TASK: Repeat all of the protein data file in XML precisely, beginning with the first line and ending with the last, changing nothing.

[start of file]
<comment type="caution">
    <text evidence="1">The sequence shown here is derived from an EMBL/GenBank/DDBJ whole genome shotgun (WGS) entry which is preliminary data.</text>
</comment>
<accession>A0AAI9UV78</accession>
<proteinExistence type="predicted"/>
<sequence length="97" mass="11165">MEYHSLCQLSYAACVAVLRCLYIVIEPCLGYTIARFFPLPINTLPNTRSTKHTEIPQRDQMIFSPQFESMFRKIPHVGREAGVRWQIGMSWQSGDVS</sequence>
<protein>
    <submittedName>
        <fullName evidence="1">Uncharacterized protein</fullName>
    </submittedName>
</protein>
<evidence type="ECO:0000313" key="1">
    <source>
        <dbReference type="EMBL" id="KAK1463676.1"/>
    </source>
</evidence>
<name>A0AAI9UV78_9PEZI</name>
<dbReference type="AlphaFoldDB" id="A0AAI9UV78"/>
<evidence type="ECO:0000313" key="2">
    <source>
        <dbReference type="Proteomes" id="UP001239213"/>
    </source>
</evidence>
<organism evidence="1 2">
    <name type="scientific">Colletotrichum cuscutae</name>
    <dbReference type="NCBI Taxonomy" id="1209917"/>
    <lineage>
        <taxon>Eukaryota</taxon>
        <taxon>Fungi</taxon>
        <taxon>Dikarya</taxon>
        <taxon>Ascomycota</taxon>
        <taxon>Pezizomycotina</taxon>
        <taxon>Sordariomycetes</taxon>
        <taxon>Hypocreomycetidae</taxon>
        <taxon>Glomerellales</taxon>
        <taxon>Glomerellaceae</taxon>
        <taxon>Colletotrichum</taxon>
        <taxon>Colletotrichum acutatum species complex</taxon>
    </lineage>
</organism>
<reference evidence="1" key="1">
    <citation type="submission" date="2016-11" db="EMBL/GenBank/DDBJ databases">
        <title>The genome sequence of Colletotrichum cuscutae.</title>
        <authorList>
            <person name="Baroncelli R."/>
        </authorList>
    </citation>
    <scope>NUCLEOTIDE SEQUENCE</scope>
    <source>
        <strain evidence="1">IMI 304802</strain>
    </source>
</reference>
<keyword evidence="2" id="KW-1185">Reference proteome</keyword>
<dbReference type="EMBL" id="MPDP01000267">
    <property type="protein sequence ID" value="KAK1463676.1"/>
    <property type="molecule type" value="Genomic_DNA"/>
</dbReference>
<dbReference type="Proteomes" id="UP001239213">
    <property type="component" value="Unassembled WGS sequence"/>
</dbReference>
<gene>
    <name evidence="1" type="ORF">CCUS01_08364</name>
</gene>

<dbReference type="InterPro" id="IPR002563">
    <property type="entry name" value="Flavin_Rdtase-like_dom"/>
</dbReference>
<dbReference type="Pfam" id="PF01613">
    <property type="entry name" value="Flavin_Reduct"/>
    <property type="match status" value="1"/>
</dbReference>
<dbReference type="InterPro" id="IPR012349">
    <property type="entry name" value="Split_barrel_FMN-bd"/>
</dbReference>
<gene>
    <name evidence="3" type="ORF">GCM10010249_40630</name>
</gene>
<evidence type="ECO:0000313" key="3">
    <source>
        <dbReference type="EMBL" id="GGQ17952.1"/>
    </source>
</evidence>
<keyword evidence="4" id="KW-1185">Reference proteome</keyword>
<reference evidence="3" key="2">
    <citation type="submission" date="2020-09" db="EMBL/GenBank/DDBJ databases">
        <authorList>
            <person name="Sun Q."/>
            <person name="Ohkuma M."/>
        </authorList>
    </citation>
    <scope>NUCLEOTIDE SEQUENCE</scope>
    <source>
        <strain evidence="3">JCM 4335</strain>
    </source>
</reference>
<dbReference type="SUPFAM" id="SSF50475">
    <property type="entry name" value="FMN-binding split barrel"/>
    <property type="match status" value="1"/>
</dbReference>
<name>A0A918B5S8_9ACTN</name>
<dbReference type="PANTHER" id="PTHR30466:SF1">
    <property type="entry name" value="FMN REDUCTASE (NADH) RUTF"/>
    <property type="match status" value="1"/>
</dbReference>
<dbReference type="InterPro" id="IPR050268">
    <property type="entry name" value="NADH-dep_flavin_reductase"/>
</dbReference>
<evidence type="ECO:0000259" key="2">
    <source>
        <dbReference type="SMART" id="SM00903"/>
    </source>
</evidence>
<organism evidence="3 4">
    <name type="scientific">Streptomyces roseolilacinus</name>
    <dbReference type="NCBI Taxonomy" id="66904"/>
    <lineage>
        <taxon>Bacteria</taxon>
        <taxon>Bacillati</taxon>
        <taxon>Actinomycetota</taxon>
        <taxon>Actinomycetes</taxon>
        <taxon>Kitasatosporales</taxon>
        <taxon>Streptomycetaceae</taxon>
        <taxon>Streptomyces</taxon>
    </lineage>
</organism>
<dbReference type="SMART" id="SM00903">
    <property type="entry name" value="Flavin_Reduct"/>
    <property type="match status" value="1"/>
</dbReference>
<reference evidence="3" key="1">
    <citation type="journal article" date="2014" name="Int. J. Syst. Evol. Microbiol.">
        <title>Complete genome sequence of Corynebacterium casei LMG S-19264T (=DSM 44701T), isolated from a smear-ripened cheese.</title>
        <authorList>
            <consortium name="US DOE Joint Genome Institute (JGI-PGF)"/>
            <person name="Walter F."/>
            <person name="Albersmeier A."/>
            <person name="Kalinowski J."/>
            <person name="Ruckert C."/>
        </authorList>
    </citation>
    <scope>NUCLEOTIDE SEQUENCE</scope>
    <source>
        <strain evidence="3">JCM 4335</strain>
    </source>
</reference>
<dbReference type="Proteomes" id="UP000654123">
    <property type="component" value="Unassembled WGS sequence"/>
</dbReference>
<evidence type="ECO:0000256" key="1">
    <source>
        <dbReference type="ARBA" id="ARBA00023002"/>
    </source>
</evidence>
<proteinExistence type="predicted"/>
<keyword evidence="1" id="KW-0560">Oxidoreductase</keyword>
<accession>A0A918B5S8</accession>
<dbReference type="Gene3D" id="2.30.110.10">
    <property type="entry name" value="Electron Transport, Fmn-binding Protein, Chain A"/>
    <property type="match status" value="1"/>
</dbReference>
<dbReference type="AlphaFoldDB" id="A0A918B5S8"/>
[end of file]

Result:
<comment type="caution">
    <text evidence="1">The sequence shown here is derived from an EMBL/GenBank/DDBJ whole genome shotgun (WGS) entry which is preliminary data.</text>
</comment>
<accession>A0AAI9UV78</accession>
<proteinExistence type="predicted"/>
<sequence length="97" mass="11165">MEYHSLCQLSYAACVAVLRCLYIVIEPCLGYTIARFFPLPINTLPNTRSTKHTEIPQRDQMIFSPQFESMFRKIPHVGREAGVRWQIGMSWQSGDVS</sequence>
<protein>
    <submittedName>
        <fullName evidence="1">Uncharacterized protein</fullName>
    </submittedName>
</protein>
<evidence type="ECO:0000313" key="1">
    <source>
        <dbReference type="EMBL" id="KAK1463676.1"/>
    </source>
</evidence>
<name>A0AAI9UV78_9PEZI</name>
<dbReference type="AlphaFoldDB" id="A0AAI9UV78"/>
<evidence type="ECO:0000313" key="2">
    <source>
        <dbReference type="Proteomes" id="UP001239213"/>
    </source>
</evidence>
<organism evidence="1 2">
    <name type="scientific">Colletotrichum cuscutae</name>
    <dbReference type="NCBI Taxonomy" id="1209917"/>
    <lineage>
        <taxon>Eukaryota</taxon>
        <taxon>Fungi</taxon>
        <taxon>Dikarya</taxon>
        <taxon>Ascomycota</taxon>
        <taxon>Pezizomycotina</taxon>
        <taxon>Sordariomycetes</taxon>
        <taxon>Hypocreomycetidae</taxon>
        <taxon>Glomerellales</taxon>
        <taxon>Glomerellaceae</taxon>
        <taxon>Colletotrichum</taxon>
        <taxon>Colletotrichum acutatum species complex</taxon>
    </lineage>
</organism>
<reference evidence="1" key="1">
    <citation type="submission" date="2016-11" db="EMBL/GenBank/DDBJ databases">
        <title>The genome sequence of Colletotrichum cuscutae.</title>
        <authorList>
            <person name="Baroncelli R."/>
        </authorList>
    </citation>
    <scope>NUCLEOTIDE SEQUENCE</scope>
    <source>
        <strain evidence="1">IMI 304802</strain>
    </source>
</reference>
<keyword evidence="2" id="KW-1185">Reference proteome</keyword>
<dbReference type="EMBL" id="MPDP01000267">
    <property type="protein sequence ID" value="KAK1463676.1"/>
    <property type="molecule type" value="Genomic_DNA"/>
</dbReference>
<dbReference type="Proteomes" id="UP001239213">
    <property type="component" value="Unassembled WGS sequence"/>
</dbReference>
<gene>
    <name evidence="1" type="ORF">CCUS01_08364</name>
</gene>

<dbReference type="InterPro" id="IPR002563">
    <property type="entry name" value="Flavin_Rdtase-like_dom"/>
</dbReference>
<dbReference type="Pfam" id="PF01613">
    <property type="entry name" value="Flavin_Reduct"/>
    <property type="match status" value="1"/>
</dbReference>
<dbReference type="InterPro" id="IPR012349">
    <property type="entry name" value="Split_barrel_FMN-bd"/>
</dbReference>
<gene>
    <name evidence="3" type="ORF">GCM10010249_40630</name>
</gene>
<evidence type="ECO:0000313" key="3">
    <source>
        <dbReference type="EMBL" id="GGQ17952.1"/>
    </source>
</evidence>
<keyword evidence="4" id="KW-1185">Reference proteome</keyword>
<reference evidence="3" key="2">
    <citation type="submission" date="2020-09" db="EMBL/GenBank/DDBJ databases">
        <authorList>
            <person name="Sun Q."/>
            <person name="Ohkuma M."/>
        </authorList>
    </citation>
    <scope>NUCLEOTIDE SEQUENCE</scope>
    <source>
        <strain evidence="3">JCM 4335</strain>
    </source>
</reference>
<dbReference type="SUPFAM" id="SSF50475">
    <property type="entry name" value="FMN-binding split barrel"/>
    <property type="match status" value="1"/>
</dbReference>
<name>A0A918B5S8_9ACTN</name>
<dbReference type="PANTHER" id="PTHR30466:SF1">
    <property type="entry name" value="FMN REDUCTASE (NADH) RUTF"/>
    <property type="match status" value="1"/>
</dbReference>
<dbReference type="InterPro" id="IPR050268">
    <property type="entry name" value="NADH-dep_flavin_reductase"/>
</dbReference>
<evidence type="ECO:0000259" key="2">
    <source>
        <dbReference type="SMART" id="SM00903"/>
    </source>
</evidence>
<organism evidence="3 4">
    <name type="scientific">Streptomyces roseolilacinus</name>
    <dbReference type="NCBI Taxonomy" id="66904"/>
    <lineage>
        <taxon>Bacteria</taxon>
        <taxon>Bacillati</taxon>
        <taxon>Actinomycetota</taxon>
        <taxon>Actinomycetes</taxon>
        <taxon>Kitasatosporales</taxon>
        <taxon>Streptomycetaceae</taxon>
        <taxon>Streptomyces</taxon>
    </lineage>
</organism>
<dbReference type="SMART" id="SM00903">
    <property type="entry name" value="Flavin_Reduct"/>
    <property type="match status" value="1"/>
</dbReference>
<reference evidence="3" key="1">
    <citation type="journal article" date="2014" name="Int. J. Syst. Evol. Microbiol.">
        <title>Complete genome sequence of Corynebacterium casei LMG S-19264T (=DSM 44701T), isolated from a smear-ripened cheese.</title>
        <authorList>
            <consortium name="US DOE Joint Genome Institute (JGI-PGF)"/>
            <person name="Walter F."/>
            <person name="Albersmeier A."/>
            <person name="Kalinowski J."/>
            <person name="Ruckert C."/>
        </authorList>
    </citation>
    <scope>NUCLEOTIDE SEQUENCE</scope>
    <source>
        <strain evidence="3">JCM 4335</strain>
    </source>
</reference>
<dbReference type="Proteomes" id="UP000654123">
    <property type="component" value="Unassembled WGS sequence"/>
</dbReference>
<evidence type="ECO:0000256" key="1">
    <source>
        <dbReference type="ARBA" id="ARBA00023002"/>
    </source>
</evidence>
<proteinExistence type="predicted"/>
<keyword evidence="1" id="KW-0560">Oxidoreductase</keyword>
<accession>A0A918B5S8</accession>
<dbReference type="Gene3D" id="2.30.110.10">
    <property type="entry name" value="Electron Transport, Fmn-binding Protein, Chain A"/>
    <property type="match status" value="1"/>
</dbReference>
<dbReference type="AlphaFoldDB" id="A0A918B5S8"/>